But also I still felt like I was a useless sack of shit and not worthy of a social life either. I know now that was due to a lack of self-confidence that I’m just now starting to regain. Back then I just felt like a social idiot.

Also in my early thirties I got a case of baby-fever. But because of my physical issues (scoliosis and weight) a pregnancy for me would have been very high-risk so that put the kibosh on that. And fostering and adopting were very expensive and difficult and I didn’t have the financial wherewithal for that. So I had to nurse this pain alone and I’ve dealt with it in private ever since.

I think us Gen X women knew the shit our mothers were told that they could have it all was a lie. But I think we wanted to believe we could have the good job and the family and somehow balance it all out. In reality, I think you juggle as best as you can and learn to let go of things that you can afford to have fall and bounce.

In my thirties, I got the best-paying job of my working career without a college degree but left after five and a half years. About a year and a half before I quit that job, my dad had his stroke and if it hadn’t been for a manager who really cared about me, I would have lost that job then. I told myself not to make any decisions for a while but a little over a year later there was talk of a reorganization. That didn’t feel right to me and in a decision I didn’t talk about with anyone, I decided to quit that job with nothing else to go to. Looking back, I’m glad I did it because I later learned the reorganization did not go well.

I ended my thirties on what I thought was a pretty good note- a little apartment, paid-off car, and still piddling around on the writing. But little did I know then that when I began to realize I wasn’t such a fuck-up like I’d believed for so long my life would change in the way it has been over the last few years. I had no idea I was about to start breaking my silence once and for all.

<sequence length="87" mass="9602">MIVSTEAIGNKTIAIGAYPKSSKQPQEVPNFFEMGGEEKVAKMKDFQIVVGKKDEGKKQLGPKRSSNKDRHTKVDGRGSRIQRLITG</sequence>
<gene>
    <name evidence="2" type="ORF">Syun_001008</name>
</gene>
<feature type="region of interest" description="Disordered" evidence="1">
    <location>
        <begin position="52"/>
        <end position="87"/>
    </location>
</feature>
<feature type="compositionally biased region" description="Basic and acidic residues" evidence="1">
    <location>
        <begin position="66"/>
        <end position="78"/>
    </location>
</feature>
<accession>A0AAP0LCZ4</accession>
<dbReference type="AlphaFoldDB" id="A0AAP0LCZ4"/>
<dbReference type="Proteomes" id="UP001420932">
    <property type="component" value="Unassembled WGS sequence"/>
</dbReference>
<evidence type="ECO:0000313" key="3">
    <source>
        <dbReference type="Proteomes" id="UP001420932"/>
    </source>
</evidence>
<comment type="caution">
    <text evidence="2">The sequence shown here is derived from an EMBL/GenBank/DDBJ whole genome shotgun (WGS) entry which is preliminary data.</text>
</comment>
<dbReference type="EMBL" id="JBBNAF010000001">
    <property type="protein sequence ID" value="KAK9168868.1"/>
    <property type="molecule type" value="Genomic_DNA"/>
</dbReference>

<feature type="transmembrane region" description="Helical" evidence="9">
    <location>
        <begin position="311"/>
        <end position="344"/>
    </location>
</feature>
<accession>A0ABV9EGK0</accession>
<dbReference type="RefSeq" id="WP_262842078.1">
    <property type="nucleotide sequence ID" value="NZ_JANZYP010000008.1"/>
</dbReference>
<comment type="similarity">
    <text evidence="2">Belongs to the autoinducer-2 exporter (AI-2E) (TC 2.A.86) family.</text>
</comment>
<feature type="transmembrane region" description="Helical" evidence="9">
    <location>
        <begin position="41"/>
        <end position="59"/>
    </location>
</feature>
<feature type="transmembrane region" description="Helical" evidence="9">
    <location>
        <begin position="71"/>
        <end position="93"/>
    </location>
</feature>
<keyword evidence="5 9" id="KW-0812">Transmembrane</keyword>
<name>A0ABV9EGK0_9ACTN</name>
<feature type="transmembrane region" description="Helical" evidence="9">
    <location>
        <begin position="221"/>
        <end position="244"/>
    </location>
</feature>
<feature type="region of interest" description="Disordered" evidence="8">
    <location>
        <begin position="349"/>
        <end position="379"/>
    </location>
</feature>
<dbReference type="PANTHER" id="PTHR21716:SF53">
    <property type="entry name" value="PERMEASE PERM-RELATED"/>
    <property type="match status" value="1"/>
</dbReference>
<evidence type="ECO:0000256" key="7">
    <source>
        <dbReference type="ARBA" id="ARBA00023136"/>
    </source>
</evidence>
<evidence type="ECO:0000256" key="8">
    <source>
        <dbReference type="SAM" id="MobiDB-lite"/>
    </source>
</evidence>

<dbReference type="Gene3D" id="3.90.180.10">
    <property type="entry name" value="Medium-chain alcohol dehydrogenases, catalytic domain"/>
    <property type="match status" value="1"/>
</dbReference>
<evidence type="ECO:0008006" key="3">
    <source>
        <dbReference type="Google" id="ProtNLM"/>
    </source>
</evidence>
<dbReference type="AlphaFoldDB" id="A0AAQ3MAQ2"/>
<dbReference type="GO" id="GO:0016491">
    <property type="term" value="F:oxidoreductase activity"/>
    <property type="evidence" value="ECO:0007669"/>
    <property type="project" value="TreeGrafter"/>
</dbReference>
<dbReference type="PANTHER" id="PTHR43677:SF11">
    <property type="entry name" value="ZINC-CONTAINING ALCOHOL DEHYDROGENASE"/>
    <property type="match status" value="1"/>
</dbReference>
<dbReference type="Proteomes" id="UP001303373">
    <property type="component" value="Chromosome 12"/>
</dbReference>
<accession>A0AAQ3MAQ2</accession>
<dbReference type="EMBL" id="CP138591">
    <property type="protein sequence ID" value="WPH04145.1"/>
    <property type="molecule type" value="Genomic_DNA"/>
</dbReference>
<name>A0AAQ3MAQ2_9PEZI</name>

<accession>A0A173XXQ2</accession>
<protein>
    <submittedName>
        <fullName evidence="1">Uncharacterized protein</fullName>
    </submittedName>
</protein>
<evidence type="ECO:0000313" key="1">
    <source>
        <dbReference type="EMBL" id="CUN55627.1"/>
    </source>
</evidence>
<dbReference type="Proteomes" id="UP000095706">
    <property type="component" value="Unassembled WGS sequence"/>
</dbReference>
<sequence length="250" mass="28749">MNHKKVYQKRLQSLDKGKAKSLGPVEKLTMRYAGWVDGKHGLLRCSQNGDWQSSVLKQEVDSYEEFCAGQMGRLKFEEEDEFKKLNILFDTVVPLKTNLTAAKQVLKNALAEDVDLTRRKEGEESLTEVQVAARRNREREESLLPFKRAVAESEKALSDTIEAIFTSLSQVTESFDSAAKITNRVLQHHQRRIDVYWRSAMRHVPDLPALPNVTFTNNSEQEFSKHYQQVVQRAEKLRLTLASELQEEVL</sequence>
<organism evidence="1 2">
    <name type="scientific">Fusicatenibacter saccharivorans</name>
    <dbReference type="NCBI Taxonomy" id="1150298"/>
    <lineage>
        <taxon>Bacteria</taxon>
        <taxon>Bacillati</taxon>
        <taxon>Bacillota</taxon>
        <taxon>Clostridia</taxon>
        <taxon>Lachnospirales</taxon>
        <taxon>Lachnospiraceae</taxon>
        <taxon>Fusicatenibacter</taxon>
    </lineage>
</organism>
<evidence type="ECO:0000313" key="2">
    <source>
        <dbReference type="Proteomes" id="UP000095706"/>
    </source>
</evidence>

A Gen X Girl Who Grew Up (but who will never sell out) – Part Three: My Secret Longing to be a Riot Grrrl

In the 1990’s, the Riot Grrrl movement was born. It was a movement of women who played loud punk music, wore black Doc Marten shit-stomping boots, and didn’t give a fuck what anyone thought about them. They stood up to the patriarchy and for women everywhere.


And I wanted to be one so damn badly.

But in my twenties, I brutally suppressed so much of myself in the name of keeping the peace. When I was nineteen my dad had his first heart attack and would later retire early within the next couple of years. When I was twenty-one my mother was diagnosed with cancer that would slowly kill her seven years later. Without telling anyone, I became a caregiver and was more than willing to give up a lot of my life. What I didn’t intend to do, and should have never have done, was give up almost all of my own life because I knew people were mouthing off to my parents behind my back about them letting me live at home while I was helping out as much as I could.

Back then, I felt like I could not find my own way like most people start to do in their twenties. I didn’t go out and raise hell, or even have more than one drink at a time. I didn’t socialize in any way that was meaningful and long-lasting. I felt like I was not allowed to slip, stumble, and fall like most people do. And not because people were over-protective of me, but because these well-intentioned people thought that I couldn’t handle falling on my ass. And also if I wasn’t at their beck-and-call I was a selfish bitch.